Today, as we celebrate the life of Dr. Martin Luther King Jr. I decided to take a few minutes to read through his quotes to honor his legacy. I was so touched by so many of his words which focus on our individual character and how it impacts the world.
Today, January 16, 2017, here is the quote that spoke most to me.
He who passively accepts evil is as much involved in it as he who helps to perpetrate it. He who accepts evil without protesting against it is really cooperating with it. Martin Luther King, Jr.
In 2016 I was saddened by the atmosphere of disrespect and disregard for human difference in this country. During the election process there were people who said they wanted to lead this country but led with ideas of division, separatism, hate and intimidation towards disempowered and vulnerable individuals.
This atmosphere continued after the election and worsened as we saw riots in cities. There has been a rise in hateful harassment, swastika vandalism, anti-immigrant, anti-Black, anti-LGBT, anti-Muslim and anti-woman rhetoric. (Information taken from the Southern Poverty Law Center.)
It has been heartbreaking for me to hear about incidents in my community where hatred and vandalism have prevailed. It is in my nature to do something to help alleviate suffering. It is in my nature to want to create healing and support. So I have been searching my heart and mind to find ways to bring people together.
When I saw the quote from Dr. King it gave me a moment of inspiration and hope. It gave me a way to begin to speak to others about how we can begin to change this atmosphere of uncertainly and darkness that so many people are feeling. It seems so simple. We have to speak about what we believe in. We cannot just ignore words and actions that we think are hurtful and hateful. When we do we are passively accepting evil. And according to Dr. King we are cooperating with evil in our silence.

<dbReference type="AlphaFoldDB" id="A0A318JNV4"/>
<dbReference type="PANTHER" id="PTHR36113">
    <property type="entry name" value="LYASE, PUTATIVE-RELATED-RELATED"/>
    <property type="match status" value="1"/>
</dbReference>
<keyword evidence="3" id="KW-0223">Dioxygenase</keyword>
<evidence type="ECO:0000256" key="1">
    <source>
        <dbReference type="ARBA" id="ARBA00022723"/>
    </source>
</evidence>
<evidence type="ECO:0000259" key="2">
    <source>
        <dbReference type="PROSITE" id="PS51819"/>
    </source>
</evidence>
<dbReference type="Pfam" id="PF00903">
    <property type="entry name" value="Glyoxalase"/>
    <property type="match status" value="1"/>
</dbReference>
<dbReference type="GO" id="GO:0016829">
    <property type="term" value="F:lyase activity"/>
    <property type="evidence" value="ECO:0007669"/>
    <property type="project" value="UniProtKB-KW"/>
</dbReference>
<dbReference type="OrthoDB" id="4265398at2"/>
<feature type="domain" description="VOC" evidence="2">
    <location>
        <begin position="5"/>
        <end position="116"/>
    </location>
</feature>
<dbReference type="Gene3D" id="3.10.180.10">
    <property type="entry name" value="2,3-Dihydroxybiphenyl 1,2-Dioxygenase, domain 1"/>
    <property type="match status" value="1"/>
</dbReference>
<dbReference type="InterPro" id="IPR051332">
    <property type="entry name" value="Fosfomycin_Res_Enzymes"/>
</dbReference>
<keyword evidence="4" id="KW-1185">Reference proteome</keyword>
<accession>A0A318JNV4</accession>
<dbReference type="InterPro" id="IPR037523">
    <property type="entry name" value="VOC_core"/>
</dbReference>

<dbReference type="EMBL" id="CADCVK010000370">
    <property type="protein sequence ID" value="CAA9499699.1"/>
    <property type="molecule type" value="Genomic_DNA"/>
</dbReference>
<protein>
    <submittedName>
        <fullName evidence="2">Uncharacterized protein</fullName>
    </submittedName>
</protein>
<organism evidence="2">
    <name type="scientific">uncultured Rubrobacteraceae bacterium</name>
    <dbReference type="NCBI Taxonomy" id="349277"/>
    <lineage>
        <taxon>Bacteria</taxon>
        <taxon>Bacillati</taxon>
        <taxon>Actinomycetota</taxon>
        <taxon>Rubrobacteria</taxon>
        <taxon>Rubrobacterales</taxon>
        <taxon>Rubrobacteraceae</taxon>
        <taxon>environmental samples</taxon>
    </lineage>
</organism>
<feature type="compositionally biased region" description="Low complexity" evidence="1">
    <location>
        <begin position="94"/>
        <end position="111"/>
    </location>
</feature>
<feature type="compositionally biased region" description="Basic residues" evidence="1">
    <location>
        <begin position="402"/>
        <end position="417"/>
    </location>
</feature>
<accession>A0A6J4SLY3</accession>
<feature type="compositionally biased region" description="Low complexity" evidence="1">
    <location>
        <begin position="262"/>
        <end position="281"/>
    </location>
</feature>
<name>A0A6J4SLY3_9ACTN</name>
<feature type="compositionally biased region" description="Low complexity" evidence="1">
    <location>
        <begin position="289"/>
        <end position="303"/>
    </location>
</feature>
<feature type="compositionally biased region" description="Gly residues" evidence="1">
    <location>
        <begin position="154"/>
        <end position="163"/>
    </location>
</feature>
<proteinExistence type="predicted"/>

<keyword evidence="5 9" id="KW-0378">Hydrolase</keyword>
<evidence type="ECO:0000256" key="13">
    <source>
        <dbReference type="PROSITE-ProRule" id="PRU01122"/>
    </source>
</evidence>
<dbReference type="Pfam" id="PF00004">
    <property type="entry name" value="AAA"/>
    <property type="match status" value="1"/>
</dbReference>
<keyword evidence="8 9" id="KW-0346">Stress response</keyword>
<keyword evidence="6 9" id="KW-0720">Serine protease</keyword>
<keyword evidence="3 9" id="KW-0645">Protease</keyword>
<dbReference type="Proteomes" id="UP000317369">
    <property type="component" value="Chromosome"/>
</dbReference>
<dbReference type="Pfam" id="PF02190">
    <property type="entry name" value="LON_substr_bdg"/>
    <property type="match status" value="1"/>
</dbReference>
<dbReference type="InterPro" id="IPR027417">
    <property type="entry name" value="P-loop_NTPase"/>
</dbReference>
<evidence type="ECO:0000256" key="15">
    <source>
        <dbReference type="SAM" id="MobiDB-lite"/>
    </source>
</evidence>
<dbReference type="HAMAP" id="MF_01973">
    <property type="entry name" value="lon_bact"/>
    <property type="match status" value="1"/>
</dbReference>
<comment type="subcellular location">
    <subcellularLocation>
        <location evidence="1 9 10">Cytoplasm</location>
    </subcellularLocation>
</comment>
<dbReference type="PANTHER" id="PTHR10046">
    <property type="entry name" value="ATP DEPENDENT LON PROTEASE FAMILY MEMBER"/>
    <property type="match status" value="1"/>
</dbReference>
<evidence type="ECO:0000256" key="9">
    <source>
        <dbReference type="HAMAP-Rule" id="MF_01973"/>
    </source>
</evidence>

Instead, we have to talk about what we believe in. We have to talk about what we are proud of. If we see a story that is disrespectful of women, we must talk about a story that shows women as an inspiration. If we hear stories of division, we might share stories of how people in this country have come together to build communities.
What I got from all Dr. King’s quotes is that we have to constantly reinforce love in everything we do: the words we say to one another, the actions we take with the people we know and the people that we don’t know. We have to decide to live in a loving community and we show love in order to propagate it in the world.
So I am thankful that we have a day to celebrate the legacy of Dr. Martin Luther King because in honoring him today I have found another way to look at our current atmosphere with hope and an open heart.